The traditional view of the church is that five books of the New Testament were written by John the Apostle, the disciple who Jesus loved. These are the Fourth Gospel, three letters, and Revelation. However, many scholars doubt this tradition, and deny that John was the author.
The first letter is anonymous, and no positive identification of the author is made anywhere within it. The letter does not follow the standard structure of a New Testament letter, as the opening greeting which identifies the author and his audience is omitted. However it is clear that he is writing to his readers, and frequently refers to them very personally (eg. 2:1).
There are clear similarities of style, grammar and theology between the fourth gospel and the first letter. Because of this, the same questions about the authorship of the gospel are raised about the first letter.
Similarity with the fourth gospel
There are many notable similarities between the first letter and the fourth gospel, particularly in grammar, style and content. These give strong evidence of that both have been written by the same author. Both show a strong dualism between good and evil, showing the stark and polarised contrasts between: light and darkness, love and hate, truth and error, belief and unbelief, obedience and disobedience, life and death, as well as children of God and children of the devil. The important descriptions of the Holy Spirit as the paraclete (helper), and Jesus as the one and only (only begotten) Son are unique to 1 John and John’s Gospel. Jesus being described as the Word (logos) is only found in 1 John, John’s Gospel and Revelation.
The beginning of the letter alludes strongly to the prologue of the Gospel, sharing the same key words such as: beginning, word, life and with the Father. The letter and the gospel also share many other common themes and key words. These include: witness or testify, eternal life, abiding, God the Father, from the beginning, being born of God, the world, God sending his Son, and believing. In their literary style, both books use a simple grammar, and omit conjunctions between sentences.
Other suggestions about authorship
1. John the elder
The two other letters (2 & 3 John) follow the standard letter structure, and identify the author as 'the elder'. There appears to be a question from the earliest times over whether this elder John is the same person as the apostle John. Papias (bishop of Hieropolis) wrote 'Expositions of the Lord's Oracles' in early second century. In this, he names two different Johns. One, a member of the twelve, and another he calls the 'elder (or presbyter) John'. These may be two different people, or may refer to the same person.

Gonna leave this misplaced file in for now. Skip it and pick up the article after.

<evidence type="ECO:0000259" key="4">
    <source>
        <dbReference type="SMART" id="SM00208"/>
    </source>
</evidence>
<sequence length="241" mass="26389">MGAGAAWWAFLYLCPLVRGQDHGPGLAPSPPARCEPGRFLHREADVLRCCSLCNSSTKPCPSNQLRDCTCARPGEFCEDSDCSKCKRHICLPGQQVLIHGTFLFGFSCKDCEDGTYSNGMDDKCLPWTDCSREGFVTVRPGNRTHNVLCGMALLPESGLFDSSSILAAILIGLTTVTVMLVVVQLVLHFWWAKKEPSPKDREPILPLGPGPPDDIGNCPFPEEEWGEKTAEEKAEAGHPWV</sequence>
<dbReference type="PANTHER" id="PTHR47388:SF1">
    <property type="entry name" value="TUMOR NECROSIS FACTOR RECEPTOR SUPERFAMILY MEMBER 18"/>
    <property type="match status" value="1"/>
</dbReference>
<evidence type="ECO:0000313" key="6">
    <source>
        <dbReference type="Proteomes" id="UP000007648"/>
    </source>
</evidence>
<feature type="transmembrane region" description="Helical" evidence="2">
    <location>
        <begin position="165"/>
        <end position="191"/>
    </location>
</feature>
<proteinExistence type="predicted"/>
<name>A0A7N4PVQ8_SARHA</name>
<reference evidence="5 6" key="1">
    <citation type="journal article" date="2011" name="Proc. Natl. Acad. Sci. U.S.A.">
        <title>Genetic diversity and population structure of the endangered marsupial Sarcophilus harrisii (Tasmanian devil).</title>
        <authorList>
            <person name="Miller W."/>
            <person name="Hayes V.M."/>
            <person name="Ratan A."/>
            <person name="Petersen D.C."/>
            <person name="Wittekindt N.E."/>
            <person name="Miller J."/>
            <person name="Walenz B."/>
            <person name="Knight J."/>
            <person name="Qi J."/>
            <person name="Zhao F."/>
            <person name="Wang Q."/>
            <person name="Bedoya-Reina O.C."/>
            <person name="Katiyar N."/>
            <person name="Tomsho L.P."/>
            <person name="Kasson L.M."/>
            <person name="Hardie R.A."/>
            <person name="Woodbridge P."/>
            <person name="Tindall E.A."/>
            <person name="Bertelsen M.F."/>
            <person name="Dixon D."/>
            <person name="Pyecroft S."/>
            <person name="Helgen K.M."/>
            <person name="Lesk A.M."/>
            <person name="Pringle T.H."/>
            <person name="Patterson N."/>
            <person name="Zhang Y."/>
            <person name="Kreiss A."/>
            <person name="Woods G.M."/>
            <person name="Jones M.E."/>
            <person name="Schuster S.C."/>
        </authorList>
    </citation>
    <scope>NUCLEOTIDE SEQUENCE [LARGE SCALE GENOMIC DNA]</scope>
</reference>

"If, then, any one who had attended on the elders came, I asked minutely after their sayings, - what Andrew or Peter said, or what was said by Philip, or by Thomas, or by James, or by John, or by Matthew, or by any other of the Lord's disciples: which things Aristion and the presbyter John, the disciples of the Lord, say.” (Papias Fragments I, in Eusebius Ecclesiastical History 3:39).
Other than a few quotations from the writings of the church fathers, nothing is known about this 'John the elder'.
2. An unknown disciple of John
In the same way that Peter was the apostolic authority behind Mark’s Gospel, some have suggested that John was the authority behind an unknown disciple who wrote the letters. This argued by those who see differences in the style of an content between the letter and the gospel. To be consistent, if this was true, Mark’s Gospel should really be entitled 'Peter’s Gospel'.
3. 'Johannine community'
Many scholars claim that all the writings associated with John were the product of a so-called 'Johannine community'. This community was taught and discipled by John the Apostle, the beloved disciple. The writings were the a later production by this community, rather than the apostle himself.
From the letter itself, the author claims to be an eye-witness of Jesus. He had seen Jesus, heard him, looked at him, and touched him with his hands (1:1). He had seen Jesus and testifies to him (1:2), indicating that he was one of the original apostles.
There is consistent evidence from the writings of the church fathers that John was the author of the first letter. However, some, like Jerome, said that the other two letters were by John the elder.
“He (John) wrote also one Epistle which begins as follows "That which was from the beginning, that which we have heard, that which we have seen with our eyes and our hands handled concerning the word of life" which is esteemed of by all men who are interested in the church or in learning. The other two of which the first is "The elder to the elect lady and her children" and the other "The elder unto Gaius the beloved whom I love in truth," are said to be the work of John the presbyter to the memory of whom another sepulchre is shown at Ephesus to the present day, though some think that there are two memorials of this same John the evangelist.” (Lives of Illustrious Men 9).